impeccable • \im-PECK-uh-bul\  • adjective
1 : not capable of sinning or liable to sin *2 : free from fault or blame : flawless

Example sentence:
Although the restaurant was a bit expensive, we found its memorable cuisine, luxurious decor, and impeccable service to be well worth the price.

Did you know?
The word impeccable has been used in English since at least 1531. It derives from the Latin word “impeccabilis,” a combination of the Latin prefix “in-,” meaning “not,” and the verb “peccare,” meaning “to sin.” “Peccare” has other descendents in English. There is “peccadillo,” meaning “a slight offense,” and “peccant,” meaning “guilty of a moral offense” or simply “faulty.” There is also “peccavi,” which comes from Latin, where it literally means “I have sinned,” and which is used in English as a noun meaning “an acknowledgment of sin.”

*Indicates the sense illustrated in the example sentence.

                 


**Blogger’s Note:  The root Latin word “peccare” also gained significant theological importance via Reformed theologians like Augustine in his treatment on man’s “will” (as discussed by Scottish Puritan Thomas Boston in “Human Nature and Its Fourfold State,” paragraph two). For an even more detailed discussion of the phrases “posse nōn pecarre” ( = “able not to sin”) and “nōn posse non peccare” ( = “not able not to sin,”) and also the heaven-based nōn posse peccare” ( = “not able to sin”), go here.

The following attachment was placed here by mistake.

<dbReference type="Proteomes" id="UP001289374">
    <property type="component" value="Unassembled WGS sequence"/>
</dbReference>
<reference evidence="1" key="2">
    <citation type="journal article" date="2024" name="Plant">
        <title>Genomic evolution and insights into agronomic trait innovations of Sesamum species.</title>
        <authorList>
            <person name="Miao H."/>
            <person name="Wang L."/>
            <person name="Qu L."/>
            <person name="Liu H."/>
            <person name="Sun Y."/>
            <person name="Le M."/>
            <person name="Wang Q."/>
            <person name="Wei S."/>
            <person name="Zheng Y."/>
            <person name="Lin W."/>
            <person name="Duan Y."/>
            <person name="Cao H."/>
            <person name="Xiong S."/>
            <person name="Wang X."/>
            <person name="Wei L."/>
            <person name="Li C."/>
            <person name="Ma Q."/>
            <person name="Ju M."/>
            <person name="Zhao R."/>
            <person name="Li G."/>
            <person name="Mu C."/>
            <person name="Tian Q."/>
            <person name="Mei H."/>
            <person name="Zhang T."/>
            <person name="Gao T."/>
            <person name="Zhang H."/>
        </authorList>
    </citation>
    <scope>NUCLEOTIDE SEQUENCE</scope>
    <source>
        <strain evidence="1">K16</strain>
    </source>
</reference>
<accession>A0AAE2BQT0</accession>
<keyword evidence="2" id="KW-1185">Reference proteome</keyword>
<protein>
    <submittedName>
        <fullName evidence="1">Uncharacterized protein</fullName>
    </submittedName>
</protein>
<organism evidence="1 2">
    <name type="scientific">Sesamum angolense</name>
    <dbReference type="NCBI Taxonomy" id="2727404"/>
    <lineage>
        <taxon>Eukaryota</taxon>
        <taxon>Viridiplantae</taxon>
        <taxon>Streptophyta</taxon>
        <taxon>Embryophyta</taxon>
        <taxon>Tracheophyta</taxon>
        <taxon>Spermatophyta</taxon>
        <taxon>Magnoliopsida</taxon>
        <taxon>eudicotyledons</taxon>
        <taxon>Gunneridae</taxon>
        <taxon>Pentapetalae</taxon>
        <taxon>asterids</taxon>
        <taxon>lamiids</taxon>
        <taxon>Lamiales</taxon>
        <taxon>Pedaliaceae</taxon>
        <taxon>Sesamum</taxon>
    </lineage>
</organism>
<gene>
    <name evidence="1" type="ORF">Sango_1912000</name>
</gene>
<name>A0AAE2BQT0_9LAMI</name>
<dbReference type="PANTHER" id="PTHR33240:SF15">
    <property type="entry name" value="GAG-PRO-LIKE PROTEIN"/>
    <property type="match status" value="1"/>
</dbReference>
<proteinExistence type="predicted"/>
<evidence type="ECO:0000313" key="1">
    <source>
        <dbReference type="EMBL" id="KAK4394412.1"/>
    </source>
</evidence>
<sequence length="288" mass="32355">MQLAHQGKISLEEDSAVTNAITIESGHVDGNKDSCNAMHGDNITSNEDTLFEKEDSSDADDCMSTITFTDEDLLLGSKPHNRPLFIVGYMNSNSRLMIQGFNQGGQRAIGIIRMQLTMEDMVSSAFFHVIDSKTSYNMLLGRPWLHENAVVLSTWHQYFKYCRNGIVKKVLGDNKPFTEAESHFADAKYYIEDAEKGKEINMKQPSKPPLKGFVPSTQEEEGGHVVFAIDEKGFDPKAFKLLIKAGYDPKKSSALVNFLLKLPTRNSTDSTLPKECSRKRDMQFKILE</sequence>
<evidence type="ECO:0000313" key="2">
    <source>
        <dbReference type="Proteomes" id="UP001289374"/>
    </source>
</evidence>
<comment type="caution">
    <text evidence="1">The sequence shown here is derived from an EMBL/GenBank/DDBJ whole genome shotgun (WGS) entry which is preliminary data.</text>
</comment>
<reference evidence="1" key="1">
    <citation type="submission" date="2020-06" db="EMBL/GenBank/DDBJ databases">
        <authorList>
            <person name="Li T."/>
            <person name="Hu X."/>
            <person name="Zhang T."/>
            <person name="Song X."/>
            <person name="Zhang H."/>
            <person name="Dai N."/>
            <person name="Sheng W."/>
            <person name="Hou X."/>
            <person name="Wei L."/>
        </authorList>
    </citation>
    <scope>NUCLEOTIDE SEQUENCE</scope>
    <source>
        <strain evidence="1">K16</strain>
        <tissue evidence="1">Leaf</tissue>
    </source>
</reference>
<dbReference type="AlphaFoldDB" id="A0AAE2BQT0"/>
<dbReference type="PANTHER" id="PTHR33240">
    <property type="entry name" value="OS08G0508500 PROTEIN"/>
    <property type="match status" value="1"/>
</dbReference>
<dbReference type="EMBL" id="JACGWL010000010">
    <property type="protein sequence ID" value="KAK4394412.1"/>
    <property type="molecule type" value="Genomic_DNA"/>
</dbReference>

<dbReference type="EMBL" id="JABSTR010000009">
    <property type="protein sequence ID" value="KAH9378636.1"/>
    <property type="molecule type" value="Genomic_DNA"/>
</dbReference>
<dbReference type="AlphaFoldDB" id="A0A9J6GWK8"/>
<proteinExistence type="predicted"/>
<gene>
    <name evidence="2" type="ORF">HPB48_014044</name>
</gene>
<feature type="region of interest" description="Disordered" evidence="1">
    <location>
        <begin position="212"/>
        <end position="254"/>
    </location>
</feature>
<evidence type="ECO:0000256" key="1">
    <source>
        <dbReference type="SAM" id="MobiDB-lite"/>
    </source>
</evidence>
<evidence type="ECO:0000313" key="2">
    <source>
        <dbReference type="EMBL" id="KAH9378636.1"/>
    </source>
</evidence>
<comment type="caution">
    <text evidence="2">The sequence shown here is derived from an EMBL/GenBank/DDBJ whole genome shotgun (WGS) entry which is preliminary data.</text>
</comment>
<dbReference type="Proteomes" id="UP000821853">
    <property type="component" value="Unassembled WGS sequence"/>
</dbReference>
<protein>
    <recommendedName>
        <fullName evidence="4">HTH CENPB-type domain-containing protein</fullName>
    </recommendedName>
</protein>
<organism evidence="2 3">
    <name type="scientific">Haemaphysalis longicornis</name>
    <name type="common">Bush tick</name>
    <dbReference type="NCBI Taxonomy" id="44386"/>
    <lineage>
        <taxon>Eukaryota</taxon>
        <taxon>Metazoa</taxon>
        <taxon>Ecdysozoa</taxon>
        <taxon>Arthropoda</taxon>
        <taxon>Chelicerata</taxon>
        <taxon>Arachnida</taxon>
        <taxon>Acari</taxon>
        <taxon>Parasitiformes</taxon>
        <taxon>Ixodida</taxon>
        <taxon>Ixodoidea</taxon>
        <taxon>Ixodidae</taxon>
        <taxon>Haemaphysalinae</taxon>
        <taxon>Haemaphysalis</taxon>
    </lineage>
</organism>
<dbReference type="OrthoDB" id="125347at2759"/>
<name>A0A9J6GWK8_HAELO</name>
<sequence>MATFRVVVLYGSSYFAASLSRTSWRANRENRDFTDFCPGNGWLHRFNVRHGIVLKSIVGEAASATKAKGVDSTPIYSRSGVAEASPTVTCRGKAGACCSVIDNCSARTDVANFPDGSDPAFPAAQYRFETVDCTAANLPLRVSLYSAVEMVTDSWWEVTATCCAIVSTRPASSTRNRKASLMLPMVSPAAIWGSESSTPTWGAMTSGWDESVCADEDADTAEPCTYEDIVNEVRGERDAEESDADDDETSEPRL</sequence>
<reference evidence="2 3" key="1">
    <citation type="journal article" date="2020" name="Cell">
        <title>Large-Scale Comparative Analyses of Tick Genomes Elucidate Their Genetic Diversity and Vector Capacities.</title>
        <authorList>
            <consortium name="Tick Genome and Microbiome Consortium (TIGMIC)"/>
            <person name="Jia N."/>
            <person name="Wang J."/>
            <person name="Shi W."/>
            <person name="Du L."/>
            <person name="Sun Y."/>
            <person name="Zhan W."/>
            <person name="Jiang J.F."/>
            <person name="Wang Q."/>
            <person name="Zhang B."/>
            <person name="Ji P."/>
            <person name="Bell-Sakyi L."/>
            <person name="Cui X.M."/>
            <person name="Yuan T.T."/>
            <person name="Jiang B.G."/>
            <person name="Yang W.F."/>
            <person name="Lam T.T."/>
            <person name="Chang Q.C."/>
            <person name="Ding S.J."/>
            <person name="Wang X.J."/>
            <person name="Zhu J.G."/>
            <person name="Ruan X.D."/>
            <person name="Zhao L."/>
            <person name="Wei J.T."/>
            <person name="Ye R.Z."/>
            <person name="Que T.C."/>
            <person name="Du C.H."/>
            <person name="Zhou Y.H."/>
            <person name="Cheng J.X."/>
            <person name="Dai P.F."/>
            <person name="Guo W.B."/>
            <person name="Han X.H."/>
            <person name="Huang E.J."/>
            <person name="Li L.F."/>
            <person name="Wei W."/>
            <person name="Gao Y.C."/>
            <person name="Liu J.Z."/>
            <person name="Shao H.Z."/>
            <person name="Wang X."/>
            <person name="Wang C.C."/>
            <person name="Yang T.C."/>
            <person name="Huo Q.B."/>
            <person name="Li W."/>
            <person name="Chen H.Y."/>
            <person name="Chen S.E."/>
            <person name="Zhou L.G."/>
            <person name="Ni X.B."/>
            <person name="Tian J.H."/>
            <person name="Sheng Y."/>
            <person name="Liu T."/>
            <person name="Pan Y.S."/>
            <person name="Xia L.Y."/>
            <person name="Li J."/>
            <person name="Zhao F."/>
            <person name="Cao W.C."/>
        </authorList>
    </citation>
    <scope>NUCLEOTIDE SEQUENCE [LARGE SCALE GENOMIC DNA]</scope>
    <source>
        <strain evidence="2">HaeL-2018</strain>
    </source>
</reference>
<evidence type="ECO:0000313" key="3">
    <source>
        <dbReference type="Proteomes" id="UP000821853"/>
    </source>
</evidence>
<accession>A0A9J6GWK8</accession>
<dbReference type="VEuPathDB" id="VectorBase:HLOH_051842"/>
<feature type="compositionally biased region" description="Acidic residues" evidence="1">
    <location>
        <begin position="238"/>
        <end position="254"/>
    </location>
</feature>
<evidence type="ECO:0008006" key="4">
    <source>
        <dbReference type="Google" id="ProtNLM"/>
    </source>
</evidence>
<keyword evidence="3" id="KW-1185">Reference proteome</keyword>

Additionally, for a listing of significant Latin theological terms and expressions, click here or download the similar PDF from here or from the sidebar.